New Tales From The Borderlands Review – Borderlands At Its Most Heartfelt

Before you read any further, you need to answer this key question – do you find Borderlands funny? If you don’t, then New Tales from the Borderlands isn’t going to do anything for you. Even though the story focuses on very different characters from those that fans of the series are likely used to, it’s still very much a Borderlands game, filled with crass humour, violence, talking guns and all.

If, like me, you are a fan of the very specific (read – annoying) brand of humour that Borderlands provides, then New Tales from the Borderlands will be right up your alley, and might even end up surprising you with how heartfelt and character-driven it is. Well, compared to all the looting and shooting of the main series, anyway.

New Tales from the Borderlands stars three ‘nobodies’ as they get wrapped up in a war against Tediore (that’s right, Tediore is finally doing something) thanks to a mysterious crystal with healing properties. The trio includes Anu, an anxious scientist looking to find a more peaceful approach to Pandora’s problems, Fran, a frogurt shop owner trying to get over her anger issues, and Octavio, Anu’s ‘streetwise’ adopted younger brother, who is basically the Borderlands equivalent of Jesse Pinkman – that is to say, a wannabe.

These three characters, their relationships with one another, and their place in the world as nobodies is the core of New Tales from the Borderlands, a pretty big change considering the mainline series stars larger-than-life heroes that are out to kill as much as possible. This smaller scale works in New Tales’ favour here and delivers some of the most likeable and relatable characters in the series so far, each with interesting character arcs and actual personalities beyond loud noises and loving guns.

There are admittedly annoying moments, like Octavio occasionally being much more stupid than he’s shown to be in other scenes, and Fran’s overt horniness getting a tad too much, but these are outweighed by the moments of growth they have and their connections with one another. It's hard to pick a favourite out of the three thanks to a fantastic final chapter that makes them all feel much like layered characters, but Octavio's quest for fame and constant need for approval hit home for me. Borderlands should focus on the ‘nobodies’ more often, because they’re a damn sight more interesting than the regular fodder and make Pandora feel like something more than a massive shooting gallery.

This also extends to the fantastic supporting cast, like the British murderbot LOU13, who slowly learns what it means to be human, and Stapleface, a Psycho who decides she wants to be something more. Special mention has to go to the Tediore soldiers, though, who are so incompetent, and bumbling that I now want a game where you just shoot the shit with them. Anyone expecting any cameos from other Borderlands characters is going to be sorely disappointed, however, as it’s pretty much just Rhys with any screen time here.

Is it actually funny, though? Well, that depends entirely on if you already find Borderlands funny as I mentioned at the start. It’s not quite as brash and loud, but it certainly is just as stupid and regularly undercuts serious moments with characters saying or doing things they shouldn’t be. I found myself chuckling pretty much throughout the whole game, with some proper belly laughs chucked in for good measure. Borderlands’ brand of humour isn’t the type you want to admit to laughing at but fuck it, I laughed a lot here and would consider it one of the funnier games of 2022.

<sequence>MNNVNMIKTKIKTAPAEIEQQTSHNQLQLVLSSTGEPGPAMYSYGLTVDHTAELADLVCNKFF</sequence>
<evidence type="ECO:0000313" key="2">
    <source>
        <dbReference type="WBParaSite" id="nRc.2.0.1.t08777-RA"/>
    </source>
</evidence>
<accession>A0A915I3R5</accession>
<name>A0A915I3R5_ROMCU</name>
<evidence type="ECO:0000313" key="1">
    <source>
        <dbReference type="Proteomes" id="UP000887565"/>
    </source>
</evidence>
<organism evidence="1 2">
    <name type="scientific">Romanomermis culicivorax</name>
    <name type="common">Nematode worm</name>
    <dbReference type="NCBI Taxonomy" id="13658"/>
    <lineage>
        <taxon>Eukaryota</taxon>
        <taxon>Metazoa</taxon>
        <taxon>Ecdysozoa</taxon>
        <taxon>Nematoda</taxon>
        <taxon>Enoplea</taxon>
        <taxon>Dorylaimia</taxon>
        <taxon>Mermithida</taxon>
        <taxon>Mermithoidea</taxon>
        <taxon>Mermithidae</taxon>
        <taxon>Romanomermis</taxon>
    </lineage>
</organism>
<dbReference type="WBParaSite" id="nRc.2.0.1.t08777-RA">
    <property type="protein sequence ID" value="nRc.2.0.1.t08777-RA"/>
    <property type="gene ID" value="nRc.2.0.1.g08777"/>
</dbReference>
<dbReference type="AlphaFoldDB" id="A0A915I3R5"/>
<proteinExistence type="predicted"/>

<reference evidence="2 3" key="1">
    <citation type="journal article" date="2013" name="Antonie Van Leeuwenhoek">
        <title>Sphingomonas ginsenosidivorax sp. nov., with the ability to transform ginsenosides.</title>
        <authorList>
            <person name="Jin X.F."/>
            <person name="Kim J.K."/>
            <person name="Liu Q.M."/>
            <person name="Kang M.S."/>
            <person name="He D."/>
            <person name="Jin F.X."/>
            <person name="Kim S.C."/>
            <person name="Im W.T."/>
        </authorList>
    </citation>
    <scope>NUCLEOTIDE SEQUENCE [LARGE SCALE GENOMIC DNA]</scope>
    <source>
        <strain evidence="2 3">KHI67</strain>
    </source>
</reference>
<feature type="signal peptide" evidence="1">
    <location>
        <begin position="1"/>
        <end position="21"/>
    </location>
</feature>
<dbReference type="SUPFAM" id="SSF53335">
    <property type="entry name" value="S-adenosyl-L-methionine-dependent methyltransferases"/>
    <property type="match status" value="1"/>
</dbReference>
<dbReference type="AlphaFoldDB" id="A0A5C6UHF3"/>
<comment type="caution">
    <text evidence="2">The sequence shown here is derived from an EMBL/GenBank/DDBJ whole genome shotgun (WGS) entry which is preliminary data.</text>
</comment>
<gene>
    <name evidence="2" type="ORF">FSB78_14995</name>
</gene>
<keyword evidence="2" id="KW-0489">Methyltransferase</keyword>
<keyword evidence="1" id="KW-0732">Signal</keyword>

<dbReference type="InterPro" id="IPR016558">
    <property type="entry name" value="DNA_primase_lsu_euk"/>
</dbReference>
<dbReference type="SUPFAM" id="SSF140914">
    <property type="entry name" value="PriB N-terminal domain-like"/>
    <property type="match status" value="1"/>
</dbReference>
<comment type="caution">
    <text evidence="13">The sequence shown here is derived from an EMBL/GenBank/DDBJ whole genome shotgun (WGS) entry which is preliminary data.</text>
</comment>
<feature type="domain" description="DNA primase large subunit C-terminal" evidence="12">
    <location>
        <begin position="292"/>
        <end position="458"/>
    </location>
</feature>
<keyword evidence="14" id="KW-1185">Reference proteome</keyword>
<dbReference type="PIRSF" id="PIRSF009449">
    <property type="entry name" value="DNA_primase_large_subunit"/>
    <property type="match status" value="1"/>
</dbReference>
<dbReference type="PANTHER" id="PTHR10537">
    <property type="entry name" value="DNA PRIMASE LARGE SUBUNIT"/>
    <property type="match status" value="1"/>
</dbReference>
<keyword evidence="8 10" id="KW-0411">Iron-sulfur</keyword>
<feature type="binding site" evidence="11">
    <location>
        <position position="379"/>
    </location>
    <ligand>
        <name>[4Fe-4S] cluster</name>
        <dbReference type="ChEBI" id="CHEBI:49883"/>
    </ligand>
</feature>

That was helped by the fact that I opted to go for the worst choices most of the time, like making Octavio piss himself in a gunfight or having Anu have a panic attack in the middle of a big pitch. I was impressed at how dialogue choices I’d made earlier in the game were referenced a little later, too. Even silence gets some notable reactions, despite always feeling like a cop-out choice. It’s a shame that there isn’t more room for the story to change around and is one of the few areas where Telltale's influence is missed, but I was happy to see so much of the dialogue actually be up to the player.

It does feel like Gearbox is leaning on the dialogue a lot, however, as New Tales from the Borderlands is incredibly light on actual gameplay. Adventure games tend to be pretty light on doing anything other than walking around and interacting with stuff, but I could count the times I was able to do so on two hands.

There are rarely any moments to walk around and explore the environment, and you’re instead left to watch long cutscenes, barely even taking part in anything except selecting what to say and occasionally pressing a few buttons. Combine this with the fact that you can’t skip dialogue, fast readers be damned I guess, and there are long stretches of time in New Tales where you’ll be doing nothing but sitting and watching.

It’s a shame too because the little gameplay sections that are here manage to capture the Borderlands tone perfectly. You’re mostly still just scanning things and talking to people, but your science goggles will always have a sarcastic answer for you, and the minigames include scientifically slapping gadgets, deleting pop-ups to hack people, and the occasional weird little Vaultlanders fighting game with statues.

New Tales from the Borderlands is the first time that I’ve felt invested in the series since Borderlands 2. It’s a much smaller-scale adventure that sometimes feels more like a movie than it does a game, but its heartfelt cast of characters, (somewhat) smarter humour, and tighter focus make this a tale well worth listening to.

New Tales from the Borderlands is available on PS4, PS5, Xbox One, Xbox Series, and PC. We tested the PC version for this review. Review code was provided by the publisher.

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